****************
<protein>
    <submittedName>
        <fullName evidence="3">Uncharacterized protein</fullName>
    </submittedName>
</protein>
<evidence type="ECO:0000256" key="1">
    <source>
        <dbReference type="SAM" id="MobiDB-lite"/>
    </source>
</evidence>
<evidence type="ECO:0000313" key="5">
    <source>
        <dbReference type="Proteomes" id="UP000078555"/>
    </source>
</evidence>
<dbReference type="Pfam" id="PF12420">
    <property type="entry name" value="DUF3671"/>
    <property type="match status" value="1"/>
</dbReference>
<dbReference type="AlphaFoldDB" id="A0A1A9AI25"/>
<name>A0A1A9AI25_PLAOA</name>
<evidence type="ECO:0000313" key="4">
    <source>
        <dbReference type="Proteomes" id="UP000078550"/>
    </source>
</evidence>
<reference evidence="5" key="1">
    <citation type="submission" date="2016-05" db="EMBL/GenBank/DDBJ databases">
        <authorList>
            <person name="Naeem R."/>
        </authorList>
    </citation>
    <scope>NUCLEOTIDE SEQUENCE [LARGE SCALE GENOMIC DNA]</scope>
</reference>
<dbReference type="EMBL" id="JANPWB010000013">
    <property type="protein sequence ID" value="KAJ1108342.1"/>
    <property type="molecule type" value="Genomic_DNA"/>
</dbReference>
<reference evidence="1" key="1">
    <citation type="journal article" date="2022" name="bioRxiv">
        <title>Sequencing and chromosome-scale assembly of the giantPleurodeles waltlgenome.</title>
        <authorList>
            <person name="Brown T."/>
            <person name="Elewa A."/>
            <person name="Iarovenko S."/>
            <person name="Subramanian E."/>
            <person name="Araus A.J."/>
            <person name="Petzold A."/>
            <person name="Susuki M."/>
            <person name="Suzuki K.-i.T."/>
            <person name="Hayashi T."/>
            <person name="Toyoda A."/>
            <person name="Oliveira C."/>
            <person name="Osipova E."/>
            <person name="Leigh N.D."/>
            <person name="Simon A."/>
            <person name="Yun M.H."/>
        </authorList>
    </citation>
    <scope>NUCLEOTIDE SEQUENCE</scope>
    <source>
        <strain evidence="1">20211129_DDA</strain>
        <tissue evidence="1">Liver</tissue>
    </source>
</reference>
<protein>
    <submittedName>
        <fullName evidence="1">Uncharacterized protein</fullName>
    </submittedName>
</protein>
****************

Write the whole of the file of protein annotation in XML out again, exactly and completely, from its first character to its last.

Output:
<protein>
    <submittedName>
        <fullName evidence="3">Uncharacterized protein</fullName>
    </submittedName>
</protein>
<evidence type="ECO:0000256" key="1">
    <source>
        <dbReference type="SAM" id="MobiDB-lite"/>
    </source>
</evidence>
<evidence type="ECO:0000313" key="5">
    <source>
        <dbReference type="Proteomes" id="UP000078555"/>
    </source>
</evidence>
<dbReference type="Pfam" id="PF12420">
    <property type="entry name" value="DUF3671"/>
    <property type="match status" value="1"/>
</dbReference>
<dbReference type="AlphaFoldDB" id="A0A1A9AI25"/>
<name>A0A1A9AI25_PLAOA</name>
<evidence type="ECO:0000313" key="4">
    <source>
        <dbReference type="Proteomes" id="UP000078550"/>
    </source>
</evidence>
<reference evidence="5" key="1">
    <citation type="submission" date="2016-05" db="EMBL/GenBank/DDBJ databases">
        <authorList>
            <person name="Naeem R."/>
        </authorList>
    </citation>
    <scope>NUCLEOTIDE SEQUENCE [LARGE SCALE GENOMIC DNA]</scope>
</reference>
<dbReference type="EMBL" id="JANPWB010000013">
    <property type="protein sequence ID" value="KAJ1108342.1"/>
    <property type="molecule type" value="Genomic_DNA"/>
</dbReference>
<reference evidence="1" key="1">
    <citation type="journal article" date="2022" name="bioRxiv">
        <title>Sequencing and chromosome-scale assembly of the giantPleurodeles waltlgenome.</title>
        <authorList>
            <person name="Brown T."/>
            <person name="Elewa A."/>
            <person name="Iarovenko S."/>
            <person name="Subramanian E."/>
            <person name="Araus A.J."/>
            <person name="Petzold A."/>
            <person name="Susuki M."/>
            <person name="Suzuki K.-i.T."/>
            <person name="Hayashi T."/>
            <person name="Toyoda A."/>
            <person name="Oliveira C."/>
            <person name="Osipova E."/>
            <person name="Leigh N.D."/>
            <person name="Simon A."/>
            <person name="Yun M.H."/>
        </authorList>
    </citation>
    <scope>NUCLEOTIDE SEQUENCE</scope>
    <source>
        <strain evidence="1">20211129_DDA</strain>
        <tissue evidence="1">Liver</tissue>
    </source>
</reference>
<protein>
    <submittedName>
        <fullName evidence="1">Uncharacterized protein</fullName>
    </submittedName>
</protein>